The corona crisis is unique in many ways, not least with respect to the speed with which economies have started freefalling. Literally, from one day to the next, economies have been shut down, with grave consequences for economic activity.
Aggregate economic figures, such as GDP, consumption, etc., are collected and published with a lag. Normally, this is not a big problem, as changes in business cycles are typically not too abrupt. But this time, it has been a problem. In the early phase of the crisis, we had to rely on data from selected sectors that provided real-time insights. Restaurant bookings completely collapsed, footfall (number of people entering retail shops) fell, flight traffic dropped, etc. This was dramatic and foretold that economic activity more generally contracted significantly. But we did not know exactly how much.
We start getting the aggregate numbers now. They reveal with horrifying clarity that this recession is unprecedented.
Initial claims for unemployment insurance in the US has been published weekly since 1967. The average from 1967 through March is 350,000, i.e. on average 350,000 people enter unemployment per week in the US, with a peak at 700,000 in October 1982 and another high of 665,000 during March 2009. In mid-March 2020, the number was a staggering 3,3 million, only to reach more than 6 million getting unemployed during the last couple of weeks, with the number last week being 525,000. In just four week, 22 million people have lost their job in the US. It is mind-blowing. And very sad.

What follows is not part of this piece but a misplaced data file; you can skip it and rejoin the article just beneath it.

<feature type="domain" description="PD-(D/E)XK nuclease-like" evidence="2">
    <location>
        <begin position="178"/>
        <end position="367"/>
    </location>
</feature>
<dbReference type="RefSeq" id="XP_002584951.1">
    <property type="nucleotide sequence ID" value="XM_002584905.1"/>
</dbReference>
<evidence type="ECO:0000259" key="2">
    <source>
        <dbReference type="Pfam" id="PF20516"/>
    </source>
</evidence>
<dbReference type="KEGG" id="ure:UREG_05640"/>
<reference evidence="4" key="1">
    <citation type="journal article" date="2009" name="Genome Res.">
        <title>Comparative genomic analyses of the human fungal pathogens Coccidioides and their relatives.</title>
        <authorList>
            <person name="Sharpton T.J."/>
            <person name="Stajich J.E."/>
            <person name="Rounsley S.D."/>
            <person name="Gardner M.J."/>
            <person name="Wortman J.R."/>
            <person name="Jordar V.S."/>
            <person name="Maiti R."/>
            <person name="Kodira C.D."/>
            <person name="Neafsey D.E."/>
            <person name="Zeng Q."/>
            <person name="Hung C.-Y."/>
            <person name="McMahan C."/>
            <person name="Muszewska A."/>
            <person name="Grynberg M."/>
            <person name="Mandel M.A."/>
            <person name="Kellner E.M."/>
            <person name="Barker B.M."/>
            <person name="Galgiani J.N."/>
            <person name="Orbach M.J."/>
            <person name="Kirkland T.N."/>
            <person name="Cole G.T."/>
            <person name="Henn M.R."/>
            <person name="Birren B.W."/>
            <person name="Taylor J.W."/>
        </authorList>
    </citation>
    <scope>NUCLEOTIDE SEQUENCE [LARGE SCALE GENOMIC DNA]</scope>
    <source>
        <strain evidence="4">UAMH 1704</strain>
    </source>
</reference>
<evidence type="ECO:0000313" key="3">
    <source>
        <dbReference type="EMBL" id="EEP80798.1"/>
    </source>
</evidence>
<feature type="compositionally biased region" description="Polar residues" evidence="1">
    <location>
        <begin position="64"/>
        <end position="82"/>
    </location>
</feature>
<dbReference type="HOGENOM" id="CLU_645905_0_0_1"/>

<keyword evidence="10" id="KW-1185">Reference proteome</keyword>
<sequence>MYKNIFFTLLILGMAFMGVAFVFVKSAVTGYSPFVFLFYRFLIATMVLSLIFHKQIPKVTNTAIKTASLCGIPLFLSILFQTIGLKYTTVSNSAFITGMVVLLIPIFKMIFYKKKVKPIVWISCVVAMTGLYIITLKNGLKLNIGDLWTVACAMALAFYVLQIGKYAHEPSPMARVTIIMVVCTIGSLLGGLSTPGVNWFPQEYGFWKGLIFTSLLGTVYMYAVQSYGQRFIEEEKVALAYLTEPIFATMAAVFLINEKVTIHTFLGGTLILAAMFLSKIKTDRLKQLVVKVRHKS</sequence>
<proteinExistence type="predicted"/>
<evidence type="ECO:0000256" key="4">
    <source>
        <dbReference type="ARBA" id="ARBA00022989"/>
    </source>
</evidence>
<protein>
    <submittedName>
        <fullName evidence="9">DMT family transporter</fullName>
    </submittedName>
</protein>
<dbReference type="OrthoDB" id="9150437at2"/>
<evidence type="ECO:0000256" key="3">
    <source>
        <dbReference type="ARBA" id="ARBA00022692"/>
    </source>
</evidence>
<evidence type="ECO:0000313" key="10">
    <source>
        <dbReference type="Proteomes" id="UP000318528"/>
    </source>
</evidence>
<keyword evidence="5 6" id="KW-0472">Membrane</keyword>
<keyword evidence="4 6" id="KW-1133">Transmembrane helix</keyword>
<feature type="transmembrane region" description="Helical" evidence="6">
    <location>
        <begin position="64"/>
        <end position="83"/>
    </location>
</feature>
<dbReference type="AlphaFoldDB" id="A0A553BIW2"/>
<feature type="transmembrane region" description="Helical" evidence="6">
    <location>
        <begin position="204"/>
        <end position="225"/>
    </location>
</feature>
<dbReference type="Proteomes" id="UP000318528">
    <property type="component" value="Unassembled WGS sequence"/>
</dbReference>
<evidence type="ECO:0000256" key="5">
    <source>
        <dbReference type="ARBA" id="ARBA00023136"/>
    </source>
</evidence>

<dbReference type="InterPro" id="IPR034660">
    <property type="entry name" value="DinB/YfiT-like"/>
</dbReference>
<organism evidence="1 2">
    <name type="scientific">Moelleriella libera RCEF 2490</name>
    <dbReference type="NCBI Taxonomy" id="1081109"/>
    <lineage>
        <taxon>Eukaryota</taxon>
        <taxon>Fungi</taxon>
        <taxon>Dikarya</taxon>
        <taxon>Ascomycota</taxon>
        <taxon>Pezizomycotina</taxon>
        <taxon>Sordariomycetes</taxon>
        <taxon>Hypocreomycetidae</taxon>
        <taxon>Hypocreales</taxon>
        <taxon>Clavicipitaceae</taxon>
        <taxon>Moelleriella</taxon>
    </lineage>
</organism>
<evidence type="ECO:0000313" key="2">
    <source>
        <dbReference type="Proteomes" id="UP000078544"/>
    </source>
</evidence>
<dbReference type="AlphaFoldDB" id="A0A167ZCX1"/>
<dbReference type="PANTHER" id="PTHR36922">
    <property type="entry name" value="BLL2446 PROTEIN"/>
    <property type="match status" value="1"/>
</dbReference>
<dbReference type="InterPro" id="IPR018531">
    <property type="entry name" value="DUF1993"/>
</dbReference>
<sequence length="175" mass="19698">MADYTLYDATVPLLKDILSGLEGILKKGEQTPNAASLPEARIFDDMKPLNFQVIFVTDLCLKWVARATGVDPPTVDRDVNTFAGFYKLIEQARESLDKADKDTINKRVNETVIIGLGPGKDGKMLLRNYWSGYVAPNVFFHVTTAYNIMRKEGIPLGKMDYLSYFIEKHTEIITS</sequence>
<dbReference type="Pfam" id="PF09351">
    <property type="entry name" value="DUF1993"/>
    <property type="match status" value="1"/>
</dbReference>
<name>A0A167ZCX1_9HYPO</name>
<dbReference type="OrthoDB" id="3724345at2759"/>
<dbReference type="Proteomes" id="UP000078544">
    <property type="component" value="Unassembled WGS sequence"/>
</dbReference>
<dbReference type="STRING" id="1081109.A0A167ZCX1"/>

We have today received the latest GDP figures for China, for the first quarter of 2020. China has published quarterly GDP data since 1992. Annual growth has always been positive, even during the Great Recession of 2008-2009. In the first quarter of 2020, Chinese GDP was 6.8% lower than in the first quarter of 2019. An unprecedented fall.
We have also just received the latest figures for US industrial production. The drop in industrial production in March 2020 was the largest monthly drop since 1946. Industrial firms in the US cut production with 5.4% relative to February 2020. We also notice, though, that monthly drops in industrial production were larger during the Great Depression in the early 1930s and at the end of the second world war.
These pictures tell a horrifying story about the freefall in economic activity. Expect more sad numbers to come. Hopefully, when economies start opening up again, we will see a rebound in economic activity. But the recession will leave lasting scars.